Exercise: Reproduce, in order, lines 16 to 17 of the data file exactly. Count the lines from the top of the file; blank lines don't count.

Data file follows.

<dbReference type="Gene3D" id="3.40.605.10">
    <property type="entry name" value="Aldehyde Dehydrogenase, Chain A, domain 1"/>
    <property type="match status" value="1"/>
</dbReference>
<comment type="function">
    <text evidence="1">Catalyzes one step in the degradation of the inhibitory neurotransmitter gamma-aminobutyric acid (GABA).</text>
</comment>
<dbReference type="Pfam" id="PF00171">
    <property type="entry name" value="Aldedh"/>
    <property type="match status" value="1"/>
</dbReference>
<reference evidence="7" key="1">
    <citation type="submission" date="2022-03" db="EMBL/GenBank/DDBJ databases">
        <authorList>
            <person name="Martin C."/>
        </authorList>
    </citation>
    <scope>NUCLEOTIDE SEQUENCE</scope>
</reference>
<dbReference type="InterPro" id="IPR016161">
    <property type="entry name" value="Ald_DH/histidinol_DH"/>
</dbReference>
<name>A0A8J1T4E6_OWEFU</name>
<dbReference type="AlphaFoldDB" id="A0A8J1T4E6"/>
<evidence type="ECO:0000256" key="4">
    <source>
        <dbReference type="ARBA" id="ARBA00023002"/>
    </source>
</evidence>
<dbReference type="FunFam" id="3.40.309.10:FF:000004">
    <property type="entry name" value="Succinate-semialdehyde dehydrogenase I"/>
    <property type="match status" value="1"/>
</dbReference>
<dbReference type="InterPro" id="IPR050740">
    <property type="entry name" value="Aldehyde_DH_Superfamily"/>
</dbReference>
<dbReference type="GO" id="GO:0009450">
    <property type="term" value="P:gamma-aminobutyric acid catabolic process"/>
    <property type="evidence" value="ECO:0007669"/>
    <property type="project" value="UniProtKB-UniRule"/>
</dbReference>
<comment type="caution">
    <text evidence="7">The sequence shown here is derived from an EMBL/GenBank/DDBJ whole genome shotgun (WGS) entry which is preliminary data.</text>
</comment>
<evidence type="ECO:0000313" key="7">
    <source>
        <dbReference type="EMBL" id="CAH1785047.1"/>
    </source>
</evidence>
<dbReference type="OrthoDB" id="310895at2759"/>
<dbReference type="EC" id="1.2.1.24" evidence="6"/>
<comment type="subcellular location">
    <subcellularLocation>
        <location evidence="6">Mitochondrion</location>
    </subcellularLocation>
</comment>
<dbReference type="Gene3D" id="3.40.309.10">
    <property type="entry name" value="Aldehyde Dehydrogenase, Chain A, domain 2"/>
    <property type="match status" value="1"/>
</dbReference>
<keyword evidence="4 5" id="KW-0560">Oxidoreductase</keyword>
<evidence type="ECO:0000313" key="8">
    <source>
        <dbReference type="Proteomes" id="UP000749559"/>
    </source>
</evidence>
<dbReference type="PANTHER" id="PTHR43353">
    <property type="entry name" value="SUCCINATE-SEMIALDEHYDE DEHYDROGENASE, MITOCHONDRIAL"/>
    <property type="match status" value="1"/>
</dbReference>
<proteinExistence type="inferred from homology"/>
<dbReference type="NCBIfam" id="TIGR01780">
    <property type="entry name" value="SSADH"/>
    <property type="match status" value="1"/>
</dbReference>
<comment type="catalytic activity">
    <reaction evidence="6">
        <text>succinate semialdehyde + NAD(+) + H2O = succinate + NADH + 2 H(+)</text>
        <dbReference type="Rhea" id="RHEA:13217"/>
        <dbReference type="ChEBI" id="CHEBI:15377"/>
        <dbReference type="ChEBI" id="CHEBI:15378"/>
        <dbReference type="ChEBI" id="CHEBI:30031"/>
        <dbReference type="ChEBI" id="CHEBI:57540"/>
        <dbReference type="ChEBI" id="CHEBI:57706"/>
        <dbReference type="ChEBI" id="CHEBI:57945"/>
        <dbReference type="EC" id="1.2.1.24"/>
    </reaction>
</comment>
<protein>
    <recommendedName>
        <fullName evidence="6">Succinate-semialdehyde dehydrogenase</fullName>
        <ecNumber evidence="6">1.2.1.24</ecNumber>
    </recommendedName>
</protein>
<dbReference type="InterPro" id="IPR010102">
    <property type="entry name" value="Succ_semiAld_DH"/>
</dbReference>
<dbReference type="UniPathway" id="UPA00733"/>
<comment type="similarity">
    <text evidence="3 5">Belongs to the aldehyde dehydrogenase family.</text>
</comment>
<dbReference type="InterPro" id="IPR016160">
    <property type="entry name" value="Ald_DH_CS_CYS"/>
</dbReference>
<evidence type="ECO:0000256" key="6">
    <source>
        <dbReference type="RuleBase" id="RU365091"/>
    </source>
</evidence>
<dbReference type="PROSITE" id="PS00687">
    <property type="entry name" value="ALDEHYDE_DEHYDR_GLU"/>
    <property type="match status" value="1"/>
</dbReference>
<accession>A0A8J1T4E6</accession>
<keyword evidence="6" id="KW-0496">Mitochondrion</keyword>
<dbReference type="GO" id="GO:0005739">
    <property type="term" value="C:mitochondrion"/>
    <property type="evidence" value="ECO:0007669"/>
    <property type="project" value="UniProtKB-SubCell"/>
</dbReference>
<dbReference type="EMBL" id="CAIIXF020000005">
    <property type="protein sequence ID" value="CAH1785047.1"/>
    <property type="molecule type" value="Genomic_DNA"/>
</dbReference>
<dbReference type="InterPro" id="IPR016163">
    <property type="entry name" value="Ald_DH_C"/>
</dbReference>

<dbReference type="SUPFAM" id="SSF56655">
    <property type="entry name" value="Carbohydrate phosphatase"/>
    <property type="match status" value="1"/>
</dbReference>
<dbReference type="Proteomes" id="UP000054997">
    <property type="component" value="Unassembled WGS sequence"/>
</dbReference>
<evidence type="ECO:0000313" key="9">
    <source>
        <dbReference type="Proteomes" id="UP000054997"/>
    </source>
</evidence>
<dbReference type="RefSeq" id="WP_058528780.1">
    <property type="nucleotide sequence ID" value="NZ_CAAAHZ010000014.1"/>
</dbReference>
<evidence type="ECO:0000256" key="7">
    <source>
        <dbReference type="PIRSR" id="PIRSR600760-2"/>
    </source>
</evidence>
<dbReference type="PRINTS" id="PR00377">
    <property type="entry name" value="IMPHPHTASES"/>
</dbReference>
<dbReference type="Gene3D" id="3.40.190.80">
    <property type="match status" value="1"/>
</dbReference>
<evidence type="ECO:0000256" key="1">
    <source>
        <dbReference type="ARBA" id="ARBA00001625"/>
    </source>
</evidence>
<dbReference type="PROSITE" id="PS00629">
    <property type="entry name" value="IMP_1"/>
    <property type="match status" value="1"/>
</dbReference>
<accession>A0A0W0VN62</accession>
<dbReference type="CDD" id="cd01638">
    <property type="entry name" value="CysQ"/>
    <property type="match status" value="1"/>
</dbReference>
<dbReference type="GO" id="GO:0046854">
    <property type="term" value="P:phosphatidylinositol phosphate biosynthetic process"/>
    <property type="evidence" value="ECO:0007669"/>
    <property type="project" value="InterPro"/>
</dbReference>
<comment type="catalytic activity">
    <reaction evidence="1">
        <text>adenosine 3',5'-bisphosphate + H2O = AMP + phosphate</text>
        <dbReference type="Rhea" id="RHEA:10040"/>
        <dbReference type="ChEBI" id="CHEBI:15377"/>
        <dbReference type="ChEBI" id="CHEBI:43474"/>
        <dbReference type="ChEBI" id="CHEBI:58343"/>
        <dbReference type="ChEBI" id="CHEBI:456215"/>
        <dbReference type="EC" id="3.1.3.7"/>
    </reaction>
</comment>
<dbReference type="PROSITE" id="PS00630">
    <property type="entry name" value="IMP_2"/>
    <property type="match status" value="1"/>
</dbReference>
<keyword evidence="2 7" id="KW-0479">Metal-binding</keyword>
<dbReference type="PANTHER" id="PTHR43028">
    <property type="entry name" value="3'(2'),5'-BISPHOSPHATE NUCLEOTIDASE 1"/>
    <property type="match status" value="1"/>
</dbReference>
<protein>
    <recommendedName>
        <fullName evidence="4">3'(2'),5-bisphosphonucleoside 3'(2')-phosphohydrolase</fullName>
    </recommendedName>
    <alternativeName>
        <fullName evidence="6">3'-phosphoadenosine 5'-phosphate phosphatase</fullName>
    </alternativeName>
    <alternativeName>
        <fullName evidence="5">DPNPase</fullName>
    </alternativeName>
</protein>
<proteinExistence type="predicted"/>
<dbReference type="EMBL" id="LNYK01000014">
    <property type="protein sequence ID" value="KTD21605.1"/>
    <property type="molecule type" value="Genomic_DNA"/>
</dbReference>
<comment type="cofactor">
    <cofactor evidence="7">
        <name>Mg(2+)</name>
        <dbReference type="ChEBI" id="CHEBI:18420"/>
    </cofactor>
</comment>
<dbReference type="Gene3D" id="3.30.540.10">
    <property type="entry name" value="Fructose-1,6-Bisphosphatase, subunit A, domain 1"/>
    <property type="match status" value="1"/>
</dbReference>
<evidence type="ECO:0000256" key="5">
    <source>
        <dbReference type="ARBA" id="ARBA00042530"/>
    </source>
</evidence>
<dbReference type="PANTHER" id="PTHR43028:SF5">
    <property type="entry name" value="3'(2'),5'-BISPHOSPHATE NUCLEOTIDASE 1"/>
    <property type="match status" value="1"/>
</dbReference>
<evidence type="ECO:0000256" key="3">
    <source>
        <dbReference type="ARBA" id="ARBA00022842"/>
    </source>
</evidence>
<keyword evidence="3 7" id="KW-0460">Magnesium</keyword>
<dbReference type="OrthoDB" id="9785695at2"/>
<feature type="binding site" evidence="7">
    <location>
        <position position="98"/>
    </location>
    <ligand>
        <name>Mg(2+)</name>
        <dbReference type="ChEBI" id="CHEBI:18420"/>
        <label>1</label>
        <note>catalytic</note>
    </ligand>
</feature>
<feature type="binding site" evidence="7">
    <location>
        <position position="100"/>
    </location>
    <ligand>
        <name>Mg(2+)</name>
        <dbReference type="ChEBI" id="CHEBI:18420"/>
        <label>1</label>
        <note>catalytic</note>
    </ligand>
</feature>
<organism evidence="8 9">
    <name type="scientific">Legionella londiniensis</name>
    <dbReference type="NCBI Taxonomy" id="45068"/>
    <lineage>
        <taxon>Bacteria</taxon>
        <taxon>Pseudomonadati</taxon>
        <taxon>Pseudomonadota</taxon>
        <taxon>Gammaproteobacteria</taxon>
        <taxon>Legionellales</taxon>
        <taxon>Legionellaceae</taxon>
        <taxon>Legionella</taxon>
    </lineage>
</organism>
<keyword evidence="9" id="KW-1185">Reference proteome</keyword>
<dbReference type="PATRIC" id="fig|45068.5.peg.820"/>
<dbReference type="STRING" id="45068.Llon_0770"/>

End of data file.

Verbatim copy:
        </authorList>
    </citation>